The OGC® is an international geospatial standards consortium of more than 495 companies, government agencies, research organizations, and universities participating in a consensus process to develop publicly available standards. OGC standards support interoperable solutions that “geo-enable” the Web, wireless and location-based services, and mainstream IT. Visit the OGC website at http://www.opengeospatial.org/.

Comments are closed.

  • Oct 21, 2014
  • Comments Off on OGC Hires Dr. Ingo Simonis to Lead Geomatic Sciences Initiatives
  • Uncategorized
  • 2427 Views

October 21, 2014
OGC Hires Dr. Ingo Simonis to Lead Geomatic Sciences Initiatives

Oct. 13, 2014—The Open Geospatial Consortium (OGC®) announces that it has appointed Dr. Ingo Simonis to the position of Director, Interoperability Programs and Science. As Director, Interoperability Programs and Science, Simonis, who is based in Germany, will work with OGC members to plan, manage, and develop architectures for OGC interoperability initiatives such as testbeds, pilots, and interoperability experiments. He has a long history of working in the OGC process as a member, and he brings those years of experience to this role.

Since 2000, Ingo Simonis has been a principal developer of OGC’s Sensor Web Enablement initiative. He has authored four OGC standards and been a member of the OGC Interoperability Projects Team. He has served as lead architect for an OGC testbed thread. He has also served as lead architect for the GEOSS (Group on Earth Observation System of Systems) Application Integration Pilot activities, which are administered by the OGC on behalf of the GEO organization.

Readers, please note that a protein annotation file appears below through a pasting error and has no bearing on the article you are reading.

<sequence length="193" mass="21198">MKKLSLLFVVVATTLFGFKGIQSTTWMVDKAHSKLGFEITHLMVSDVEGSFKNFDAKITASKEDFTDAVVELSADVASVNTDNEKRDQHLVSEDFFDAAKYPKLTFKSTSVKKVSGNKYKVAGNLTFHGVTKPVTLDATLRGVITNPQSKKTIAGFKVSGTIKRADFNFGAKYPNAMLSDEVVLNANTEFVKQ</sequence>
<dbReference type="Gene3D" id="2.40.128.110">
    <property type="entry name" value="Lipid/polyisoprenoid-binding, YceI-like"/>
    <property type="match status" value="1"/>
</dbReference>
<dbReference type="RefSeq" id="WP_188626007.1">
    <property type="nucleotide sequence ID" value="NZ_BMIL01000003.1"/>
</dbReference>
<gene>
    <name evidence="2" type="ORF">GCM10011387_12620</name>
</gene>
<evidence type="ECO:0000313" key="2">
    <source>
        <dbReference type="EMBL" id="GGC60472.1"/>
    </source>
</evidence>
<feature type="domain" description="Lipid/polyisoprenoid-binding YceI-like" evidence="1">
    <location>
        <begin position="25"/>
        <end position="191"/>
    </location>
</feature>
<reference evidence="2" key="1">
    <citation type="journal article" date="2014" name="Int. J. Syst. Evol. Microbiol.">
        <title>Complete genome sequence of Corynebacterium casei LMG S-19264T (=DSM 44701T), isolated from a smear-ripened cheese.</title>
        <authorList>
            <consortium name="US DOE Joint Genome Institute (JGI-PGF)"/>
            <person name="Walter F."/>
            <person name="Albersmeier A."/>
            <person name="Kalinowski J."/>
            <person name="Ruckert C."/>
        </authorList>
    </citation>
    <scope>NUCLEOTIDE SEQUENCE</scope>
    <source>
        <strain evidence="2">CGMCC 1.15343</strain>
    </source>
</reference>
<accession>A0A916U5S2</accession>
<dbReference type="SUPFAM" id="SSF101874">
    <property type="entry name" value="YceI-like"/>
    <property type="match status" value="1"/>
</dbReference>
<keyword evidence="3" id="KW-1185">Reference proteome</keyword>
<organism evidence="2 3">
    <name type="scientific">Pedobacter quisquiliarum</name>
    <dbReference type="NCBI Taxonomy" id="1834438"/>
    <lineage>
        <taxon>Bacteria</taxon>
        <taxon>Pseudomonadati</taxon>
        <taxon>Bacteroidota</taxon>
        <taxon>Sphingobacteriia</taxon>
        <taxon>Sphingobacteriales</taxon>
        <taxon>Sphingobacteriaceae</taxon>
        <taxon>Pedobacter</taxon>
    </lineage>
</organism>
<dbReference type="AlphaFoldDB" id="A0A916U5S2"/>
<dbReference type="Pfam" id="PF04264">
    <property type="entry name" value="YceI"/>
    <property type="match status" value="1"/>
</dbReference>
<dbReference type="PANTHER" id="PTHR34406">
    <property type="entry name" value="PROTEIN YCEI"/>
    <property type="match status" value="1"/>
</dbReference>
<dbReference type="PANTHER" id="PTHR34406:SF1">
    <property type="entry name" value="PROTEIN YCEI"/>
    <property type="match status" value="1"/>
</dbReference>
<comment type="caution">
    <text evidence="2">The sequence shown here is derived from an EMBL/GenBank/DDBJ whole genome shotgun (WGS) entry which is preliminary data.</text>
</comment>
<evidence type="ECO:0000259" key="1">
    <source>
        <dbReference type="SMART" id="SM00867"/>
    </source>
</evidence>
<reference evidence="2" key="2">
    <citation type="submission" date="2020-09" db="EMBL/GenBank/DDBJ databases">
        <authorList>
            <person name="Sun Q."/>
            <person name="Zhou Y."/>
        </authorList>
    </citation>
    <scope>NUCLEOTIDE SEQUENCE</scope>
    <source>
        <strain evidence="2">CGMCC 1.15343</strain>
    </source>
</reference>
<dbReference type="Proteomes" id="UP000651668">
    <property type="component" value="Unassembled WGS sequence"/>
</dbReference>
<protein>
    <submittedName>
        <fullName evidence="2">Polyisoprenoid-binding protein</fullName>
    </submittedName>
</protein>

He has led a broad range of international research and development projects and research groups. He co-founded the international open source initiative 52°North and was the 52°North-Sensor Web community lead. In 2009, he founded with Martin Klopfer (Technical Director OGC Europe), the International Geospatial publications Institute, iGSI, which provided leadership of the Sensors ANYwhere (SANY) FP7 project.

While pursuing all of these activities, Ingo Simonis has also had a distinguished academic career in the fields of ecology and geoinformatics. Most recently he has worked at South Africa’s Council for Scientific and Industrial Research and will continue to lecture at Carinthia University. His recent research has focused on the integration and analysis of complex data structures in the context of large-scale sensor networks.

In 2010, he received the OGC Kenneth D. Gardels award for the extraordinary contribution he has made throughout all phases of the design, development and market acceptance of the OGC Sensor Web Enablement (SWE) standards.

The OGC® is an international geospatial standards consortium of more than 495 companies, government agencies, research organizations, and universities participating in a consensus process to develop publicly available standards. OGC standards support interoperable solutions that “geo-enable” the Web, wireless and location-based services, and mainstream IT. Visit the OGC website at http://www.opengeospatial.org/.

Comments are closed.